• Professor Ron Deibert, director of Citizen Lab at the University of Toronto, creating a remarkable institution to research the intersection of civic politics and digital technology
  • Toronto’s Transit Camp

Explore issues like shelter, cities, community, business, and politics to see what you can do to help make the future one we’ll enjoy living. Let’s start now!

Copyright ©2014 Jill J. Jensen | Clarity from Chaos

IPTV, KQED, PBS, PBS Kids

— public television at its best — 

Looking for kid-friendly and family-friendly television? Wondering where to find a variety of news and opinion? Ready to get busy with how-to programs on everything from construction, gardening, quilting, painting, and cooking to antiques? Excited to experience nature, history, and cultural programming you won’t see anywhere else? That’s what public television in the United States does so well.

From coast to coast, America’s Public Broadcasting Service (PBS) and its public television affiliates offer a variety of over-the-air, digital cable, Web-based, classroom, and educational services to anyone with access to a TV set or a computer. Most led their states and communities in helping residents making the transition from analog to digital television in 2009 and are now offering diverse program streams on multiple digital channels — able to be viewed through humble rabbit-ears/over-the-air antennas in addition to the pricier cable TV subscriptions — as well as on their websites.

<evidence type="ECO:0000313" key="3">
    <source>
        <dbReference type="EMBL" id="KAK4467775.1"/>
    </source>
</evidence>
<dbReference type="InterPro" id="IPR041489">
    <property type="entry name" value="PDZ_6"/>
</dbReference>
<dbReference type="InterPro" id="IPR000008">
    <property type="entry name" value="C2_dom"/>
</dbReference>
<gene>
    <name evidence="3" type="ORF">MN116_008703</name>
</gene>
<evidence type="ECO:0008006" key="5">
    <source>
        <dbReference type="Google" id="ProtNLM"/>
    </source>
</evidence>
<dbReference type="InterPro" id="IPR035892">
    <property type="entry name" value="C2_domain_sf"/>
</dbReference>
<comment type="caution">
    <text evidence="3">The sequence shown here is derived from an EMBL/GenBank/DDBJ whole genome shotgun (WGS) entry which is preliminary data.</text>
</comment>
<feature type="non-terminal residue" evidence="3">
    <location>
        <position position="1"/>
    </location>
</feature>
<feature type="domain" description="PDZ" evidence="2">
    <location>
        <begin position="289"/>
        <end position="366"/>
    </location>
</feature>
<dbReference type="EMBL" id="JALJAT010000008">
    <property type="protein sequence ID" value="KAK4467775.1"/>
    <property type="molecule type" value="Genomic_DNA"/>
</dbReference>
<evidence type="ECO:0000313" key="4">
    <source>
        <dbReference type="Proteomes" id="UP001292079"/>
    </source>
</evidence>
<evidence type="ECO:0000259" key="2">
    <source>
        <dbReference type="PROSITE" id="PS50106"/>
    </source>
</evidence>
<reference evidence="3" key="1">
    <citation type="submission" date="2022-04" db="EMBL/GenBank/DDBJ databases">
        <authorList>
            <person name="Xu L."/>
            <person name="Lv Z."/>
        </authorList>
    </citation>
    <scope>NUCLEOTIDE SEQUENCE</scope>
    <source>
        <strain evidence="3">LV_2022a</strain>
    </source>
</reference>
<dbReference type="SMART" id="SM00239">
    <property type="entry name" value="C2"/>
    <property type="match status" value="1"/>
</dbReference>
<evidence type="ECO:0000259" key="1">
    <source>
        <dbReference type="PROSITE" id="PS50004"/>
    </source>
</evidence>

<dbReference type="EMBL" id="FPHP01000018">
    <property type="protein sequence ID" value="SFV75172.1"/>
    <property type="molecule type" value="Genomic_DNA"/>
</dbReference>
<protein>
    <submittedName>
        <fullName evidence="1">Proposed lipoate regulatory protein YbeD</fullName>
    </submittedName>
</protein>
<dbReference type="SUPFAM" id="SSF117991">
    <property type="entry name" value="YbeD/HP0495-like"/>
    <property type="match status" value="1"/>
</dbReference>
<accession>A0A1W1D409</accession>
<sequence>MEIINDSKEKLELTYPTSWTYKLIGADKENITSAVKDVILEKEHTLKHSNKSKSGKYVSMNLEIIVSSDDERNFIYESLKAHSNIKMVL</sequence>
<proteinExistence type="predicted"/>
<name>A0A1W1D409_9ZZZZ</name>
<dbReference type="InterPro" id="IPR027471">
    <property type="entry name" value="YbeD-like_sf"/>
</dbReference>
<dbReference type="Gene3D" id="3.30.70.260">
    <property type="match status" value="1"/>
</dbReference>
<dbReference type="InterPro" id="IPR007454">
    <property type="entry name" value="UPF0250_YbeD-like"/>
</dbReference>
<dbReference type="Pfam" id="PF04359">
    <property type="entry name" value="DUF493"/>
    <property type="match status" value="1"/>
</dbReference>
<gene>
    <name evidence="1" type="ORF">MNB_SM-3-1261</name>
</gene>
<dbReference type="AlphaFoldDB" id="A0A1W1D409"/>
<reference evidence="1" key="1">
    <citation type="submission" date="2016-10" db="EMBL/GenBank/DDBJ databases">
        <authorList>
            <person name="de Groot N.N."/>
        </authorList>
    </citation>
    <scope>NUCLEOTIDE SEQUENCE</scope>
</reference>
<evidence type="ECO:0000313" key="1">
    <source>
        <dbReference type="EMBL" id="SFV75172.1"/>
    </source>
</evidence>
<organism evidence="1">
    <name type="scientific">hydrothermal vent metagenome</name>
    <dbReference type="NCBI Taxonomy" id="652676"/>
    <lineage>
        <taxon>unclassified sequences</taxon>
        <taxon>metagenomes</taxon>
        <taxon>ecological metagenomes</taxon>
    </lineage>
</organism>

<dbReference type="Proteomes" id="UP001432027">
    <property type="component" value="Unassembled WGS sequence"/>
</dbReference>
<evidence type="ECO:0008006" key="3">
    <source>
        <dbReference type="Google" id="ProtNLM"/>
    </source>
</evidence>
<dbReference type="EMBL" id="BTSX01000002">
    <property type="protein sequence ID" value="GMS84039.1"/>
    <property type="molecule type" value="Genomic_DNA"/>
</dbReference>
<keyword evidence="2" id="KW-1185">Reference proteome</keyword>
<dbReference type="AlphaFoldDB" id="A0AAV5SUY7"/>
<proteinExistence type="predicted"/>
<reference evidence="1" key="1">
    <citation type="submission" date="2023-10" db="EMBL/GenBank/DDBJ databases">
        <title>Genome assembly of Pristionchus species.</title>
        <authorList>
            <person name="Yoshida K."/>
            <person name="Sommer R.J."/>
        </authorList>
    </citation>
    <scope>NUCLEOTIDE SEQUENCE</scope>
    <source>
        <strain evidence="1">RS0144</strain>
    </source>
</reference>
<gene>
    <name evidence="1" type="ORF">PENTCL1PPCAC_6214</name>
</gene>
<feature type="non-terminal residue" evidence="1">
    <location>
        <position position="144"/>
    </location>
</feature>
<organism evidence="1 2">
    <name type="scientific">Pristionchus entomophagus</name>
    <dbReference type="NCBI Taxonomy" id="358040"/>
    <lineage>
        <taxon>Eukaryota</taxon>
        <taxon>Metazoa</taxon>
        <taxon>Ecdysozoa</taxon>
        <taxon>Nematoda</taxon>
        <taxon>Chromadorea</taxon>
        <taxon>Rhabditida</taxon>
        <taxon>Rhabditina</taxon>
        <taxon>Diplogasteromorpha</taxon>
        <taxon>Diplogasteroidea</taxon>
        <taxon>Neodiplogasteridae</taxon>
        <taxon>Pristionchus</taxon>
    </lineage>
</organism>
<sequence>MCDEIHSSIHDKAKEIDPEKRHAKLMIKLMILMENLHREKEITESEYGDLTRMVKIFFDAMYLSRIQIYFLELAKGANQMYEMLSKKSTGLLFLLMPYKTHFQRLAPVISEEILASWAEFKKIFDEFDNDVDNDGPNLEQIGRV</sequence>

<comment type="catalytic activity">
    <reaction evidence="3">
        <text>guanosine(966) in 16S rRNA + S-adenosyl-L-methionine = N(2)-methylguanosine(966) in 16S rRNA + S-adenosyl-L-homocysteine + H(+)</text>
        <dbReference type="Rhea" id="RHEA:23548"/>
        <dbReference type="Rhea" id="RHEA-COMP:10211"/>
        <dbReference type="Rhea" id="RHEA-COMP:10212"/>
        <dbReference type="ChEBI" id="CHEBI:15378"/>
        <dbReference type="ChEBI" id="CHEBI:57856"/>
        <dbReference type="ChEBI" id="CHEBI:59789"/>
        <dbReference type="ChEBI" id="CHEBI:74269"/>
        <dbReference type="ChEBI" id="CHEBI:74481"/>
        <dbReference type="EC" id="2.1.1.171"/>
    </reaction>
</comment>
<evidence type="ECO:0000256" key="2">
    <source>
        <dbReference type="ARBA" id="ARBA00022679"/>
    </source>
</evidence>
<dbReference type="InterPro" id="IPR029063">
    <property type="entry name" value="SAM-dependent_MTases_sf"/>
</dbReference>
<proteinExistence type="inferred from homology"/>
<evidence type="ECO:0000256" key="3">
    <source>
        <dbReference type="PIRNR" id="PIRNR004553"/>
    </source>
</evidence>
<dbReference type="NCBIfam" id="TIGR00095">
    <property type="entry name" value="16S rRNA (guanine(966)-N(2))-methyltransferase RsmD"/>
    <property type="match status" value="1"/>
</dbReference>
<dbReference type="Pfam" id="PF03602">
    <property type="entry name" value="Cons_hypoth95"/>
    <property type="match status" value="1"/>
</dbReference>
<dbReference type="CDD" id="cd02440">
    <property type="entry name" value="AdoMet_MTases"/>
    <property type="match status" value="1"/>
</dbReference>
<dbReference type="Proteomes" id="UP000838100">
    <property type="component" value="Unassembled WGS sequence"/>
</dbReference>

Here, we highlight IPTV (Iowa Public Television, Iowa’s statewide network) and KQED (the San Francisco affiliate of PBS), following a conference on the development of digital television (the ninth!), held each fall in Des Moines, Iowa, and sponsored in part by IPTV and the Corporation for Public Broadcasting (CPB). As you’ll see when you visit these websites, each public television station has its own personality, most often reflecting its location and its audiences. They’re fun, flashy, studious, and entertaining — separately or all at the same time.

As Pat Mitchell, one-time head of the Public Broadcasting Service, reminds anyone who will listen, the PBS mothership itself is only an umbrella organization for this nation’s public television affiliates; it’s not an actual network like CBS, ABC, or Fox, which own their own stations across the country and can pretty much dictate the programs that go on the air (with advertising revenue as the main draw).